Living alone is linked with increased chance of mortality
Loneliness kills. That’s the conclusion of a new study by Brigham Young University researchers who say they are sounding the alarm on what could be the next big public-health issue, on par with obesity and substance abuse.
The subjective feeling of loneliness increases risk of death by 26%, according to the new study in the journal Perspectives on Psychological Science. Social isolation — or lacking social connection — and living alone were found to be even more devastating to a person’s health than feeling lonely, respectively increasing mortality risk by 29% and 32%.
“This is something that we need to take seriously for our health,” says Brigham Young University researcher Julianne Holt-Lunstad, an author of the study. “This should become a public-health issue.”
The researchers emphasized the difference between the subjective, self-reported feeling of loneliness and the objective state of being socially isolated. Both are potentially damaging, the study found. People who say they are alone but feel happy are at increased risk of death, as are those who have many social connections but say they are lonely. People who are both objectively isolated and subjectively lonely may be at the greatest risk of death, says Holt-Lunstad, though she notes that more data would be needed to know with certainty.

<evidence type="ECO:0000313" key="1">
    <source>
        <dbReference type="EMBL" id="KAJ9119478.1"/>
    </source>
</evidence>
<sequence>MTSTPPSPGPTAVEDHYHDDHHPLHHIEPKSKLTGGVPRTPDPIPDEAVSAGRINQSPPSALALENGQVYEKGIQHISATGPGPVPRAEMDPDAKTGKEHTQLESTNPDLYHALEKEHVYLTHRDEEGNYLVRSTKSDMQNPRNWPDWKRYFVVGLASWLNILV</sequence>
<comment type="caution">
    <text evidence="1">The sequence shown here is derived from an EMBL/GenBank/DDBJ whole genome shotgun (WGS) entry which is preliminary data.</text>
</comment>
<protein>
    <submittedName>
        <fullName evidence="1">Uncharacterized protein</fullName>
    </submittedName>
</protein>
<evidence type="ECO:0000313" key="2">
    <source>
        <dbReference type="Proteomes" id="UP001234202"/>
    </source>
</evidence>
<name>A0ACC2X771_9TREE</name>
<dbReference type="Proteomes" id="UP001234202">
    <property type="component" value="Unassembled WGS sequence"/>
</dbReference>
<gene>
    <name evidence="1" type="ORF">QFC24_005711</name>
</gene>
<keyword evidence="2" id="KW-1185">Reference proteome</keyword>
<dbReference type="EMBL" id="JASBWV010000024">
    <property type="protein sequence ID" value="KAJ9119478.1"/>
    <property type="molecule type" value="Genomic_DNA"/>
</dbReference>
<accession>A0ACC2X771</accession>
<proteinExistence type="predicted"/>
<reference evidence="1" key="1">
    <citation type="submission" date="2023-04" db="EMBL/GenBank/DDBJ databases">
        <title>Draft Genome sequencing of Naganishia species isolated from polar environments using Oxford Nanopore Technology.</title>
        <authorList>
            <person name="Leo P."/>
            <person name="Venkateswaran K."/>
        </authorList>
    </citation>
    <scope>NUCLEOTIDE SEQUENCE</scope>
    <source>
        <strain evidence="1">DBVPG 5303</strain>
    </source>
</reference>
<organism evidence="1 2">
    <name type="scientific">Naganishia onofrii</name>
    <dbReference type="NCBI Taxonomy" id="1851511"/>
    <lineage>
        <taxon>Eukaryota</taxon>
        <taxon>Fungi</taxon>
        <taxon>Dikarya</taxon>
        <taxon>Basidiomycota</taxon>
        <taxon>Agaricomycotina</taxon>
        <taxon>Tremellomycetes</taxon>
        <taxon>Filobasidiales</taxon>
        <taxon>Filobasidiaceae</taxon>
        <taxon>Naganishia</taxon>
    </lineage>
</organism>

“If we just tell people to interact with more people, that might solve the social-isolation issue, but it might not solve the loneliness issue,” she said. “I think we need to acknowledge that both of these components are important.”
Many social scientists say technology and housing trends are increasing the risk of loneliness. More Americans are living alone than ever before, and technology like texting and social media has made it easier to avoid forming substantive relationships in the flesh and blood. Yet research shows that relationships can improve health in a variety of ways, by helping us manage stress, improving the functioning of the immune system and giving meaning to people’s lives.
Holt-Lunstad says that maintaining meaningful and close relationships, as well as a “diverse set of social connections” is key. Policy interventions for loneliness may be more difficult to imagine but could range from encouraging doctors to identify at-risk patients to rethinking the way neighborhoods are designed, Holt-Lunstad says.
“People’s response is oftentimes to say, ‘What are you going to do, tell everybody to give someone a hug?'” she says. “But there are many potential ways in which this could be implemented.”
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